In DDs school they tend to only let children out alone at yr5, not sure before that as they are let out omly from class doors, where as yr5 and yr6 its a free for all.

dogonpoints Fri 11-Sep-09 22:29:51

I'm surprised by all tehse schools that don't let children home without an adult. So do teachers watch and see the adult right up to yr 5? Is that necessary?

LilMissPerimenopause Sat 12-Sep-09 00:47:53

My DDs school will only allow the children to walk home alone in years 5/6.

BlueKangerooWonders Sat 12-Sep-09 05:06:11

I'd let her - she wants to and once you've checked how she crosses a road (you watching from further and further away!). I'm doing this with my dd who's also 8. Always tough to do at first(for the parents, that is), but I think it's necessary.

Why the query about bigger kids? If she starts now, her attitude will be confident and will make her less of a target surely?

itchyandscratchy Sat 12-Sep-09 09:27:27

We live next to a high school and, although I am sure there wouldn't be a problem with 'direct' confrontation or anything like that, I know they can get a bit noisy and shouty and some of them ride their bikes on the pavement and I was just imagining dd1 feeling a bit intimidated.

Tbh, they're a very friendly lot - I was just projecting a horrible childhood memory onto the situation: me walking home with a tea-trolley after a school assembly aged about about 9 and lots of much older kids taking the piss. <hmm at me thinking it was a good idea to walk to school pushing a tea trolley>
It's scarred me for life! grin

Thinking about it, I was walking well over a mile to school and back aged 8 and upwards. Them was the days....

Think she's a tad too young at the moment - and winter's coming. Maybe we'll rethink in the spring and summer.

expatinscotland Sat 12-Sep-09 09:33:53

just wait, some clever clogs will be around in a few minutes to tell you how they were walking alone 5 miles/day across a busy interstate in Y1 and kids today are just wrapped in cotton wool.

Kirstieallsoppsalterego Sat 12-Sep-09 09:37:27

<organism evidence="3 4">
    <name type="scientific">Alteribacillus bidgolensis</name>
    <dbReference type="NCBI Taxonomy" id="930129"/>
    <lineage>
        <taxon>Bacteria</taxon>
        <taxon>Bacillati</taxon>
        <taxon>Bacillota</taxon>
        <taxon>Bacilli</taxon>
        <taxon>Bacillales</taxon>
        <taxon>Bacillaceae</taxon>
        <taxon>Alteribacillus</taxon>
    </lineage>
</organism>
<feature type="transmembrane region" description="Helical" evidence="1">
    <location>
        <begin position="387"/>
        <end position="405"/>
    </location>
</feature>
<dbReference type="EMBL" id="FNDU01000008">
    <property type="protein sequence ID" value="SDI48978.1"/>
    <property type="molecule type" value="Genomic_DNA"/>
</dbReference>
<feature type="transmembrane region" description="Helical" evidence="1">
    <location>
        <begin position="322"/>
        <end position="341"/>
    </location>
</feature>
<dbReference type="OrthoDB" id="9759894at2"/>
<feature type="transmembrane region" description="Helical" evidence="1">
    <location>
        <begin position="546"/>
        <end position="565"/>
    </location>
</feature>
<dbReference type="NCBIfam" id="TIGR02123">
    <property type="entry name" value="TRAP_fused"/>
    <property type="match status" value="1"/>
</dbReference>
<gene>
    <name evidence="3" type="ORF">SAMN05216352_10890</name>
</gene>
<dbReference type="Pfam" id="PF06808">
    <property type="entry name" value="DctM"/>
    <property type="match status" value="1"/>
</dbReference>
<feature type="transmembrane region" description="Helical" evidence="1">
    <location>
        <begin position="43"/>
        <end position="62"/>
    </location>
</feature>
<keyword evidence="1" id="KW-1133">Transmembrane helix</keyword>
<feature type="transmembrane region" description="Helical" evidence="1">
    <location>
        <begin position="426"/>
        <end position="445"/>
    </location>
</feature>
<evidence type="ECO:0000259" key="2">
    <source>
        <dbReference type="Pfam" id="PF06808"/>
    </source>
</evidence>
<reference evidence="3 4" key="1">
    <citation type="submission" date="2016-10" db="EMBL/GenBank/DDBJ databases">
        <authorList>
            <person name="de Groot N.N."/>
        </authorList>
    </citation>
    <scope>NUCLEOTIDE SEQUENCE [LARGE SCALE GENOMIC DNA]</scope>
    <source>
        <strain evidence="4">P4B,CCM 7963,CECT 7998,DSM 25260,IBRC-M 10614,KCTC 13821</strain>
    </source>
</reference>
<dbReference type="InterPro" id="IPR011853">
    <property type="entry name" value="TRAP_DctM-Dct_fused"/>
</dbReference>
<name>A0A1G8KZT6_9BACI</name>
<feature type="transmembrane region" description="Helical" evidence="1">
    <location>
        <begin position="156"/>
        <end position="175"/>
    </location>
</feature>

I wouldn't let Y3 DS walk on his own (similar length journey). He'd get distracted by so many things that he wouldn't ever get to school - or he'd get run over by not looking before crossing, despite the fact that I've spent 7 years teaching him to cross roads...

Goblinchild Sat 12-Sep-09 10:51:34

'I'm surprised by all tehse schools that don't let children home without an adult. So do teachers watch and see the adult right up to yr 5? Is that necessary?'

Some of our children get collected by an older child at secondary, some walk home from around Y5. Children that walk need a letter from parents (signed, not email) that gives permission and it's pinned up in the office.
Under Y5, don't need a teacher. There are enough outraged and concerned parents to ensure that a young child walking alone would be identified, and the mother judged. Takes a confident woman to face the playground court.
Do have an infant walking occasionally, parents are sometimes unfamiliar with the cultural difference. They are given information and support by the school to ensure the safety of the child.

mloo Sat 12-Sep-09 11:11:41

Our school 'allows' it from Y3.
They are absolutely fine about it.
I want to tell OP to try it one day a week and see how things go. That would have been my thinking 3 years ago.

Unfortunately, 2 years ago I got reported to the NPSPC for doing exactly the same thing: allowing a barely 8yo to walk home alone on quiet roads (mind, I was following behind with other school-age children).

Social services briefly interviewed me and then told me to never let DS out of my sight. I queried when it might be ok to let DS walk to school alone, but they couldn't possibly say (not surprising, since they never met him hmm). So now he's almost 10 and I'm still scared to let him go places alone in case some nosy interfering git person reports me again.

Horrible experience, completely undermined my confidence. I wouldn't rush into it, OP.

RubysReturn Sat 12-Sep-09 11:13:59

I think level crossing would worry me - am paranoid about them myself.